array(data, dim)

The array function is used to create multidimensional arrays. For instance, a 3-D array is like a rectangular cube of numbers. A 4-D array could be thought of a matrix of matrices, where each of those sub-matrices has the same number of dimensions.

- data – Data to fill the array, often a vector of values. Or if the vector is to be filled in later, perhaps simply NA.
- dim – A vector describing the dimensions of the array. The length of the vector describes the number of array dimensions, e.g. an array with two dimensions is a regular matrix.

Example. Below we create an array with three dimensions. We show how the data is filled into the array by counting through the first 5 entries, then we print out the entire array.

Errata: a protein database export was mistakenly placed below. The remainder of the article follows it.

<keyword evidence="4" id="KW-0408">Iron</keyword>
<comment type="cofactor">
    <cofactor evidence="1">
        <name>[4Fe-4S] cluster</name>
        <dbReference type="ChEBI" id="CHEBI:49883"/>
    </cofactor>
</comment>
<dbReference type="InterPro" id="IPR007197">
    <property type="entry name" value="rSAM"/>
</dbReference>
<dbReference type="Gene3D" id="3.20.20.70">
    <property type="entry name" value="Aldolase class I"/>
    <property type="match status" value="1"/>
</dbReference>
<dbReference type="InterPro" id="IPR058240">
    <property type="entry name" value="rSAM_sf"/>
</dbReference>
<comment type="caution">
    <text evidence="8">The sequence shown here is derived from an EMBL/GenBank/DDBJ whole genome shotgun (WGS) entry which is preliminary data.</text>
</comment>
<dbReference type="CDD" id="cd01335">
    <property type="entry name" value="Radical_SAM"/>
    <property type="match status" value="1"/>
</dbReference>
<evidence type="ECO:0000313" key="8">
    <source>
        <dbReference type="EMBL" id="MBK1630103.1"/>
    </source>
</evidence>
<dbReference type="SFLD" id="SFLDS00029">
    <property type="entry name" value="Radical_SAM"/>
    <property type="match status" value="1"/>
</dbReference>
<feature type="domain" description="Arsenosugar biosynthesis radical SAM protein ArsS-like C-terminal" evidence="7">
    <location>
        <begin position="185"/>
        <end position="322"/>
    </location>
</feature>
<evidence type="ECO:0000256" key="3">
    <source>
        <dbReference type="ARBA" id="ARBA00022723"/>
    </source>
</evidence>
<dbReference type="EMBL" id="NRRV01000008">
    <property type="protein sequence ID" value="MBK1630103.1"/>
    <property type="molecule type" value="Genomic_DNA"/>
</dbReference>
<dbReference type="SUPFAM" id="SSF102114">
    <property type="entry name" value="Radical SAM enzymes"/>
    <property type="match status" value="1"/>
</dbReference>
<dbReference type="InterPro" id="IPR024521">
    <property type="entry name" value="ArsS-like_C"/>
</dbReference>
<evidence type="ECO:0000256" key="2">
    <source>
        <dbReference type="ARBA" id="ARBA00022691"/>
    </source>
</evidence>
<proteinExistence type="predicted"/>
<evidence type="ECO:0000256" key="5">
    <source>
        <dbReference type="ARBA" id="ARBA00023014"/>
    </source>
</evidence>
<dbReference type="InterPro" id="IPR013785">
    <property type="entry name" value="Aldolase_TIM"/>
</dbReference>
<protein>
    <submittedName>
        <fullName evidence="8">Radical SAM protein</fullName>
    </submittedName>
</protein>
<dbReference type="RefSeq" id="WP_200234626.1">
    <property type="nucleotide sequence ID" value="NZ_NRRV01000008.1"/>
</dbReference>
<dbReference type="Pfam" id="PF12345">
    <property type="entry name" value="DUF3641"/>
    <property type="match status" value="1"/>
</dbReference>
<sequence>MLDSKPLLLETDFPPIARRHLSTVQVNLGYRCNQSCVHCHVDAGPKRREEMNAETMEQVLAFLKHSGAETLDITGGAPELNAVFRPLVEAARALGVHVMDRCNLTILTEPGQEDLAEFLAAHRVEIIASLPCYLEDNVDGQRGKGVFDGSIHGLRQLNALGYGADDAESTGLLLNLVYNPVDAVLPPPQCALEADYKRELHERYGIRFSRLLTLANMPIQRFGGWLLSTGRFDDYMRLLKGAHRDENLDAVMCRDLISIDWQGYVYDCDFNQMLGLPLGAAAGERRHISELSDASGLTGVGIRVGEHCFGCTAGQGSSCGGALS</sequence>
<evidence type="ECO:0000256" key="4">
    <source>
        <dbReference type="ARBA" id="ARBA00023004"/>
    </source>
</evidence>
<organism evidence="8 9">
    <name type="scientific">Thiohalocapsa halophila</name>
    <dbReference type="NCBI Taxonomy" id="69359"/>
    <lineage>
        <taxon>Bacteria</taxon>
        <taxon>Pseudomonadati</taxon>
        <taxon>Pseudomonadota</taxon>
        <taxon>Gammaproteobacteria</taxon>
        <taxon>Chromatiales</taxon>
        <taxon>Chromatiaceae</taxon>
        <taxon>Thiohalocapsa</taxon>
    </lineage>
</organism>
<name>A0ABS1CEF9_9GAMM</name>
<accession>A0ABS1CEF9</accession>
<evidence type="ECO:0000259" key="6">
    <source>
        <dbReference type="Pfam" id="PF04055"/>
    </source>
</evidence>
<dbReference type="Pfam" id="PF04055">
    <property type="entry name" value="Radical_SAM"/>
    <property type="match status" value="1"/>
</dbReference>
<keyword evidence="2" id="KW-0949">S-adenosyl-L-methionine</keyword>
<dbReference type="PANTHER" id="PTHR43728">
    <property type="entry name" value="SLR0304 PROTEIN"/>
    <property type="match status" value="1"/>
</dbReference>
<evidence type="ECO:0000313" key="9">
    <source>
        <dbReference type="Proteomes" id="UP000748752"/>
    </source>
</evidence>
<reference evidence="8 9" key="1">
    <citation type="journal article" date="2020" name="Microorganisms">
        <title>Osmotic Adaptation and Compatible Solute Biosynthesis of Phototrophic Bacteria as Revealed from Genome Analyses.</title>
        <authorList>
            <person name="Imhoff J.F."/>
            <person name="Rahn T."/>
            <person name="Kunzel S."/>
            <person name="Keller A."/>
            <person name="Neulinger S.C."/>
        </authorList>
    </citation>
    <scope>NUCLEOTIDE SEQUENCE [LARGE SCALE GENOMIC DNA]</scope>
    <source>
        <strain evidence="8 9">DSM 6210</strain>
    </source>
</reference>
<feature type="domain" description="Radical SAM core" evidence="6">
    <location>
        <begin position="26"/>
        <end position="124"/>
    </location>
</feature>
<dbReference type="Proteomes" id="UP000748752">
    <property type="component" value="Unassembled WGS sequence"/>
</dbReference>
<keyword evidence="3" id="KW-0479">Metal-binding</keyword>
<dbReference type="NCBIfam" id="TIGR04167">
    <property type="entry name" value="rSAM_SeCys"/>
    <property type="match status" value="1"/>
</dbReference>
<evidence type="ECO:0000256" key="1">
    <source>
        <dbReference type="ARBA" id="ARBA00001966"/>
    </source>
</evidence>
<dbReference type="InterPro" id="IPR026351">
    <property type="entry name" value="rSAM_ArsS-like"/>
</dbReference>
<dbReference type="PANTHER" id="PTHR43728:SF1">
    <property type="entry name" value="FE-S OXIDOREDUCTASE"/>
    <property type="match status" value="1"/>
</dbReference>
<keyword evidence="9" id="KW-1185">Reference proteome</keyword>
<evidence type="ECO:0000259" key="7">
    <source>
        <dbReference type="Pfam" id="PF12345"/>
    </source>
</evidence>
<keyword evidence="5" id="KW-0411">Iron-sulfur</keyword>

> a <- array(1:(2*2*3), c(2,2,3)) > a[1,1,1] [1] 1 > a[2,1,1] [1] 2 > a[1,2,1] [1] 3 > a[2,2,1] [1] 4 > a[1,1,2] [1] 5 > a , , 1 [,1] [,2] [1,] 1 3 [2,] 2 4 , , 2 [,1] [,2] [1,] 5 7 [2,] 6 8 , , 3 [,1] [,2] [1,] 9 11 [2,] 10 12

Notice that the entries in the array are accessed in a similar way to that of a matrix. We could also access sections of the array by leaving out the number in the brackets in one or more dimensions, much like we do with matrices:

```
> a[,,1]
[,1] [,2]
[1,] 1 3
[2,] 2 4
```

Tip. Arrays are the generalized form of vectors and matrices. Pay very close attention to which dimensions correspond to what. It can be helpful to store a lot of data in an array

*if*it it fits the array structure and the meanings of each dimension are clear.